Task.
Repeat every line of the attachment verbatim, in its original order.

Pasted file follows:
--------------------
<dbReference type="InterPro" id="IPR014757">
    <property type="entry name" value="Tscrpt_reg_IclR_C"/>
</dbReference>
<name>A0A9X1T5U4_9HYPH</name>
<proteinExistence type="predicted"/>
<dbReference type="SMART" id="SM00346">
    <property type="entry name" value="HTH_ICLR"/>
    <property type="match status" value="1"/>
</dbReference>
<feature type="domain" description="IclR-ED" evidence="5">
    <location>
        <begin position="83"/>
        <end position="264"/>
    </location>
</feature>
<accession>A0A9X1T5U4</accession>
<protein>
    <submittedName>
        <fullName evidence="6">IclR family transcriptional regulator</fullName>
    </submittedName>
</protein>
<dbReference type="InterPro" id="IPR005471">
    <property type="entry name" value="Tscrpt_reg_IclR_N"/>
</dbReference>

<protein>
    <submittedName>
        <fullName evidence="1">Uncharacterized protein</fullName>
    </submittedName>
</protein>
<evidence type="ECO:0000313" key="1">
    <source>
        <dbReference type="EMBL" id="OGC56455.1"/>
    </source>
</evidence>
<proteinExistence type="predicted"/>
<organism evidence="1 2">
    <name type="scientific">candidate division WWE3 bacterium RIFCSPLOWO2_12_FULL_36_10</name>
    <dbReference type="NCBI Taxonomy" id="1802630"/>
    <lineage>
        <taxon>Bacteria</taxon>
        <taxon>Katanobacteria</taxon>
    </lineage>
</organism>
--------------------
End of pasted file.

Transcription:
<dbReference type="InterPro" id="IPR014757">
    <property type="entry name" value="Tscrpt_reg_IclR_C"/>
</dbReference>
<name>A0A9X1T5U4_9HYPH</name>
<proteinExistence type="predicted"/>
<dbReference type="SMART" id="SM00346">
    <property type="entry name" value="HTH_ICLR"/>
    <property type="match status" value="1"/>
</dbReference>
<feature type="domain" description="IclR-ED" evidence="5">
    <location>
        <begin position="83"/>
        <end position="264"/>
    </location>
</feature>
<accession>A0A9X1T5U4</accession>
<protein>
    <submittedName>
        <fullName evidence="6">IclR family transcriptional regulator</fullName>
    </submittedName>
</protein>
<dbReference type="InterPro" id="IPR005471">
    <property type="entry name" value="Tscrpt_reg_IclR_N"/>
</dbReference>

<protein>
    <submittedName>
        <fullName evidence="1">Uncharacterized protein</fullName>
    </submittedName>
</protein>
<evidence type="ECO:0000313" key="1">
    <source>
        <dbReference type="EMBL" id="OGC56455.1"/>
    </source>
</evidence>
<proteinExistence type="predicted"/>
<organism evidence="1 2">
    <name type="scientific">candidate division WWE3 bacterium RIFCSPLOWO2_12_FULL_36_10</name>
    <dbReference type="NCBI Taxonomy" id="1802630"/>
    <lineage>
        <taxon>Bacteria</taxon>
        <taxon>Katanobacteria</taxon>
    </lineage>
</organism>